GREEN BAY (WLUK) -- The apartment project that is supposed to anchor Green Bay's Shipyard District is being delayed for a second time.
It's been two years since an Iowa-based developer, Merge Urban Development, signed a development deal to build 238 apartment units on the western edge of the Fox River.
On Thursday afternoon, Green Bay’s Redevelopment Authority agreed to alter that deal to give the developer more time to start construction.
“We've actually been working through several logistical issues in terms of just timing, working through design elements, soils, issues on site,” said Green Bay Economic Development Director Neil Stechschulte.
The two four-story apartment buildings were originally supposed to be completed by the end of this year.
The reworked deal calls for Merge to pay penalties if it doesn't start meeting deadlines, including an updated site plan and building architecture by July 1.
FOX 11 asked Green Bay Mayor Eric Genrich if this is do or die time for the project.
“Yes, I mean, I think it is,” said Genrich. “It's really critical for us to continue to push forward on that site. There is a reason it hasn't been developed in over 30 years since the city acquired it from Fort Howard.”
The requirements built into the updated deal are giving city leaders confidence the project will get done.
“If it doesn't, we'll look for somebody else, but we continue to have trust in Merge,” said Genrich.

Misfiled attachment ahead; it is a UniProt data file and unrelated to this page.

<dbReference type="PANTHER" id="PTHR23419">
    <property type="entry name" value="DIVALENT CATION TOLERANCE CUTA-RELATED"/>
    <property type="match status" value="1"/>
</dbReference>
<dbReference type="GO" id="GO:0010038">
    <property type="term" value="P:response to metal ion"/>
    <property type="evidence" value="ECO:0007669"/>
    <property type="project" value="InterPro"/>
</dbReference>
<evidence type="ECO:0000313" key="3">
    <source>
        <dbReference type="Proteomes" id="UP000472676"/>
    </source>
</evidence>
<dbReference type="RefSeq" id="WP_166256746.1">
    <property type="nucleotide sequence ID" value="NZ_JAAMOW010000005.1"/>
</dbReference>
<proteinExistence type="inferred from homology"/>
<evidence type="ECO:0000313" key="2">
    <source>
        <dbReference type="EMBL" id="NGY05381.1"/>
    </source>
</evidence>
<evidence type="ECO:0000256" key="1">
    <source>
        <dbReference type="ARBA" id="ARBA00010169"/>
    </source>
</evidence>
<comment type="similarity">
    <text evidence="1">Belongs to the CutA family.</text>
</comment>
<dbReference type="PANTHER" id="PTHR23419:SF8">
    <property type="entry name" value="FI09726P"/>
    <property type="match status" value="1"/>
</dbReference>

Meanwhile, work is underway at the Shipyard site on a public boardwalk, floating dock and kayak launch. That work is expected to be done by the end of this year, according to Genrich.
It's been almost five years since the city council approved borrowing $10 million for the public part of the Shipyard. The plan has been to use tax revenue from new development in the district to pay back that money, keeping it off the tax levy. That is what makes getting this project going, and others in the area, so important, according to city leaders.
“In order for that to work, we have to see private development that pays taxes because that's the tax revenue that, in turn, pays for the debt on the Shipyard,” said Green Bay Alderperson Brian Johnson.
The city currently owns the 5.66 acres where the apartments are to be built.
When the project is done, the site is expected to have an assessed value of $21 million.
The development agreement calls for phase two of the Shipyard's public amenities to start going in one year after there is occupancy at the apartments. That phase includes a great lawn for concerts and events, a dog park, urban beach, playground and splash pad.
Some good news for another site that could help pay for those public amenities: the Biden administration announced it is providing $1 million to help clean up the former Badger Sheet Metal site, which is across the street from the Shipyard property.
Last year, the Redevelopment Authority approved a term sheet with developer Impact Seven to spend $60 million to build another 238 apartment units on the site.
Genrich says he's hopeful updated plans will be presented soon.